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A Fresh Tub, Without Taking a Bath

By Lee Fleming
Special to The Washington Post
Thursday, February 17, 2005; Page H04

After decades of dog baths, abrasive cleaners, scratches from potted plants or drippy faucets that cause rust and eventually holes, even the toughest porcelain bathtub may need its surface spruced up. The same goes for fiberglass tubs, which are also vulnerable to cracking or splitting.

It used to be that you lived with your tub's spots, chips and cracks, or you junked it. But reglazing methods have gotten better and become a cost-effective alternative to removal and replacement. The process can even turn those green, pink or yellow tubs out there a sleek, fresh color.


(Brand X Pictures)

Virtually every surface problem from holes to bumps and blisters can be fixed, according to Paul Burns, owner of Porcelain Tub Restorations in Bowie, Md., which has been refinishing tubs, tiles and sinks in Maryland and the District since 1989.

Burns says that one of the most common reasons his firm is called is because people have misused drain acids to clear clogs. "These chemicals need to be poured directly into the drain so they don't touch the tub," he says. "But people pour the stuff in without even removing the standing water, so it ends up making the tub bottom look like the surface of the moon."

Cases of serious damage require a "bottom rebuild," says Burns. Diamond sanding pads smooth away big bumps, then auto body fillers are applied to get everything flush. Splits in fiberglass tubs require "resupporting," where holes are drilled in the tub and polyurethane foam is injected to expand and harden. Porcelain Tub Restorations charges $150 for this service, in addition to the reglazing fees. Recaulking and drain replacement are an additional $60 each.

If you have plumbing problems or need replacement parts, you need to address them before reglazing, says Christopher Garza, president of American Tub & Tile and Renewed Surfaces, two Temple Hills-based firms. Signs of trouble: "Around drains you'll see a buildup that may be from drips from the tub spout, or there's rust."

Charles Wachter is owner of Porcelite Enterprises, which has been reglazing tubs and tile in D.C., Maryland and Virginia since 1961. He offers another reason to call in a plumbing pro first: "Too many of the old waste pipes fall apart underneath the tub if you try to take the old drain out and replace it. Age makes the fit too tight for us to risk removing them."

Sometimes customers call in a reglazer not to repair a tub, but to banish a dated color. Most tend to choose white or bone, "although we can create any color you want," says Garza. "You don't see too many seafoam greens and yellows anymore. About the only time you get into color is antique tubs, where the inside is done in one color, the outside in another, the feet might be chromed or painted gold or silver and you'll even find stencils."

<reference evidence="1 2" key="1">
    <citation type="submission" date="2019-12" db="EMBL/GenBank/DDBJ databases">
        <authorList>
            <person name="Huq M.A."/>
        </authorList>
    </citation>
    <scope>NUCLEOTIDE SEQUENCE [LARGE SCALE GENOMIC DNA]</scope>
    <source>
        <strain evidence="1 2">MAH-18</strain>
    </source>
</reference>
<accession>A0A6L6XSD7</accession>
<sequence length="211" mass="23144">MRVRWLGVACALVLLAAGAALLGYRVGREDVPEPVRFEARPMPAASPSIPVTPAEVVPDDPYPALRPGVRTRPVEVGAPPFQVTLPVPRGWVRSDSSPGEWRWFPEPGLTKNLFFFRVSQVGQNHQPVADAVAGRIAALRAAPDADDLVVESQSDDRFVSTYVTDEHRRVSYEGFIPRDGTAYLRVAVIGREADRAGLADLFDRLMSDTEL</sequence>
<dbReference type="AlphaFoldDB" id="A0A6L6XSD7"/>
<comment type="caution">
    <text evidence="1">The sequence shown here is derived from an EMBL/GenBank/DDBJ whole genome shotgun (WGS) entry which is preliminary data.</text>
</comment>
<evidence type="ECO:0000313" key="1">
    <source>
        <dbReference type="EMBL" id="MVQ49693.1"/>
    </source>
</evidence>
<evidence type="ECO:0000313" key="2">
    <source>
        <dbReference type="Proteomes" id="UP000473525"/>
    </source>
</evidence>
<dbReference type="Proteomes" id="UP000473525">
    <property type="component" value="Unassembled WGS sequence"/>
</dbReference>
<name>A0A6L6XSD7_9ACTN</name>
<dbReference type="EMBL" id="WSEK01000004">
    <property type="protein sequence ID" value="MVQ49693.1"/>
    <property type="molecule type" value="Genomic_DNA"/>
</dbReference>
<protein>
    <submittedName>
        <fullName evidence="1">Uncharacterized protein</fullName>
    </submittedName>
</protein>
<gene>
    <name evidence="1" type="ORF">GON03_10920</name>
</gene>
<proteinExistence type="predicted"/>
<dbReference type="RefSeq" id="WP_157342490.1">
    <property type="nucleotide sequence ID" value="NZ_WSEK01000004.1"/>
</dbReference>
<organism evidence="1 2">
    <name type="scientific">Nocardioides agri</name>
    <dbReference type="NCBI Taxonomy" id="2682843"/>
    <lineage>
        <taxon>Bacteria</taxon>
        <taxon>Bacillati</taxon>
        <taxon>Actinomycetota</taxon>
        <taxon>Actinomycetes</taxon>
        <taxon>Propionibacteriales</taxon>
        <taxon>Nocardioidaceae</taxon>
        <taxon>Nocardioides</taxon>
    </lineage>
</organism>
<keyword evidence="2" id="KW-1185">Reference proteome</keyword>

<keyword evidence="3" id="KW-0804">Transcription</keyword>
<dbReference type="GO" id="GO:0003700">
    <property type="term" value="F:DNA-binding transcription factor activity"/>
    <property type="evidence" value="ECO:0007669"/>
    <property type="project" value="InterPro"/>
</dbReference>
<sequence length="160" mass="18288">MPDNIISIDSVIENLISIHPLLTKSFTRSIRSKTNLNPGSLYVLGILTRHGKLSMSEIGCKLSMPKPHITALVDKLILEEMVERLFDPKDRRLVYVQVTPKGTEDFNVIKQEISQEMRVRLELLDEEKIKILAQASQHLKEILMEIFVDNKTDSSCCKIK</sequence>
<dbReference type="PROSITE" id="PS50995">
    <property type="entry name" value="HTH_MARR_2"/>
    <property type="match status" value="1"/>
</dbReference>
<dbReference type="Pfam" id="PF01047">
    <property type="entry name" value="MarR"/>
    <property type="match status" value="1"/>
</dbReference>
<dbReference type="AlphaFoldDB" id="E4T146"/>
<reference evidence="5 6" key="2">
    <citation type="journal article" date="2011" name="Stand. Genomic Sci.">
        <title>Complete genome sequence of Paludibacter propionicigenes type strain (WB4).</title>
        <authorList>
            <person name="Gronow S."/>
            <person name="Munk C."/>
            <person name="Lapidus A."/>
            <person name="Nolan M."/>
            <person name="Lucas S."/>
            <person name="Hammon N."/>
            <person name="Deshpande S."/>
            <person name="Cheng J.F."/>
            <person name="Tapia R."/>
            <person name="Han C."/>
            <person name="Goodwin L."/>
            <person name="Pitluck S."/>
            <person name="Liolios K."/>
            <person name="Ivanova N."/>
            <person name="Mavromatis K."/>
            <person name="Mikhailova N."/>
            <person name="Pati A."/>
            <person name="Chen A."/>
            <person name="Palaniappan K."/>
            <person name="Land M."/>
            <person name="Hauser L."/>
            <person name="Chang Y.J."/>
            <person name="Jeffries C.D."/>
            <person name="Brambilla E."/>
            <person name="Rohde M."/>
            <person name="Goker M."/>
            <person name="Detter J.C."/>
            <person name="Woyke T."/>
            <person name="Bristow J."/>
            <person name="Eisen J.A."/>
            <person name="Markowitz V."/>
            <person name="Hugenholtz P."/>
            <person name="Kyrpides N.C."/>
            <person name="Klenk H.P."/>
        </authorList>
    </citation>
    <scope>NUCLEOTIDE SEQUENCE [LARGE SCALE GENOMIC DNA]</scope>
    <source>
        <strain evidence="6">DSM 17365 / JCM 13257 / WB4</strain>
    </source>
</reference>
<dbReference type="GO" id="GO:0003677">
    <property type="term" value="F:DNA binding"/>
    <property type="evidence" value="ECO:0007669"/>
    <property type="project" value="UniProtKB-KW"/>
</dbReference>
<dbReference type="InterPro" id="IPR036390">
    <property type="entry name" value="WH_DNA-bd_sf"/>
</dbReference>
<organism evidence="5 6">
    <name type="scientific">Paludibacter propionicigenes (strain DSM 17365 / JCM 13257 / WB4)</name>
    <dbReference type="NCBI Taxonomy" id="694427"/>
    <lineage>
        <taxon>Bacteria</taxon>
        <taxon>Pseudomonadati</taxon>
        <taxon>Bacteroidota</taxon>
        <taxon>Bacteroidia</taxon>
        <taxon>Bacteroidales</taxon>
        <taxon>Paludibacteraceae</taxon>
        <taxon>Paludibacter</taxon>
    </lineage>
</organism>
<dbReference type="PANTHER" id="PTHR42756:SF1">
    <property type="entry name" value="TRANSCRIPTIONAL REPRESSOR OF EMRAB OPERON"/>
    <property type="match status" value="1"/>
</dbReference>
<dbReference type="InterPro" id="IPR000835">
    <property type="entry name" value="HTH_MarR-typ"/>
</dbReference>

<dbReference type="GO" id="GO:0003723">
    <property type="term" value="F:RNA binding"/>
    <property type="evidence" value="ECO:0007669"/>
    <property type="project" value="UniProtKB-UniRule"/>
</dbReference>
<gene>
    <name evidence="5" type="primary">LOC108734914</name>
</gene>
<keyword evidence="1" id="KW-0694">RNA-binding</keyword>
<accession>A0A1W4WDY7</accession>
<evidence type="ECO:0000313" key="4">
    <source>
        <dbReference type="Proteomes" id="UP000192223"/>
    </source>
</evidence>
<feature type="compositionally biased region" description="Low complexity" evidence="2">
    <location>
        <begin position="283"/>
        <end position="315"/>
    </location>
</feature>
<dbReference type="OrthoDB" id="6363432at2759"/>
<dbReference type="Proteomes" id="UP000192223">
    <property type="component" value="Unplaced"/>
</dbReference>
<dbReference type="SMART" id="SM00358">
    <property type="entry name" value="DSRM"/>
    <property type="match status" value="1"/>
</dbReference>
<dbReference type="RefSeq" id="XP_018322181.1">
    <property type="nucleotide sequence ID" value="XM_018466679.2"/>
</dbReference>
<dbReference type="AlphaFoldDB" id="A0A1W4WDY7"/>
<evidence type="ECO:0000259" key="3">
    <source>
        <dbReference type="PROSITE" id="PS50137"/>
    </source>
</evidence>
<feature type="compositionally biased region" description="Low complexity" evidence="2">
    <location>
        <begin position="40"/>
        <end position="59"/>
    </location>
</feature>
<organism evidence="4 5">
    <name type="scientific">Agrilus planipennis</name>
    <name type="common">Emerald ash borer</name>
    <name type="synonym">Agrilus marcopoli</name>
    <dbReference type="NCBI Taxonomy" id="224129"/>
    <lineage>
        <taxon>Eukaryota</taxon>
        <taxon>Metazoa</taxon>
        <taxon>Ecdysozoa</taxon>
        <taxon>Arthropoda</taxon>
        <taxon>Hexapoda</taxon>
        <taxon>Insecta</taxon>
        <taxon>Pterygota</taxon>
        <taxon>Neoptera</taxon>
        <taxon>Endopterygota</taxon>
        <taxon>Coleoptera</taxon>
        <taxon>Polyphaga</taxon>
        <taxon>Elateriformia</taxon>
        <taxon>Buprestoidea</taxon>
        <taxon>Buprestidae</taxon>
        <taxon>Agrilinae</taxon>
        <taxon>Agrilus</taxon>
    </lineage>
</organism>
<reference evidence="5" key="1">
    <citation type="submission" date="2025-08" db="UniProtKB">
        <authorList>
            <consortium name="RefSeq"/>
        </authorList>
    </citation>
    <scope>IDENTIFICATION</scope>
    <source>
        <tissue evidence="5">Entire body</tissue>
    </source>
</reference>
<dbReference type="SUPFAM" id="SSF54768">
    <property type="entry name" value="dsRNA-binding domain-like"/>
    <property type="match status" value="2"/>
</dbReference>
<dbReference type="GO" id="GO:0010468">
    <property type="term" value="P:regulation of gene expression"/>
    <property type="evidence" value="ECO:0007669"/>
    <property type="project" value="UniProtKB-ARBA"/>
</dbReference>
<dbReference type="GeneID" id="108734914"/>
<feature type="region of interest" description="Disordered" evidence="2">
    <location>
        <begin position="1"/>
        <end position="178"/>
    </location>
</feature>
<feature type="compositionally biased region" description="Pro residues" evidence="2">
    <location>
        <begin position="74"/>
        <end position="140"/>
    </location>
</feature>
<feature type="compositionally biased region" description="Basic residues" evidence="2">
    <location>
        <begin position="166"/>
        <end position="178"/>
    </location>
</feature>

Glaze formulas vary from firm to firm, but prep work is essentially the same. Old caulk around the tub is removed. Floors, walls, tiles and waste plates (the round plate below the spout that keeps the tub from overflowing) are covered to protect against damage. Before the glaze is applied, porcelain and enamel tubs are etched with acid (diamond abrasives achieve the same effect with fiberglass). The abrasion or etching creates a surface to which the glaze will bond. "If it's not done right, it will peel," Burns says.

Depending on the glaze composition, two to four coats will be required. Porcelite technicians apply four coats of its two-part urethane enamel, letting each coat "tack dry" to ensure that it will properly bond with the next. Drying time is 48 hours. A white tub reglaze costs $350 and there is a $50 charge for color or to add a non-slip bottom. Clawfoot tubs run $625, with custom color adding to the price.

Porcelain Tub Restorations crews typically apply two coats of industrial polyurethane, with a 48-hour cure time. Cost for a standard tub: $300.

American Tub & Tile/Renewed Surfaces uses a polymer glaze with a built-in accelerator, which dries in 24 hours. The cost for a standard bathtub is $375, including caulking. Antique tubs run $475 to $675, depending on the extent of the job and the color.

Most reglazing comes with a two-to-five year warranty, although reglazing professionals say you can expect about 10 years of good service from a reglazed tub. Care is key to longevity.

"Rule number one: liquid cleaners only, no abrasives," says Porcelite's Wachter. Plain dish soap and a sponge are effective, as are liquid foams and spray cleansers that are designed to be gentle on tile and porcelain surfaces.


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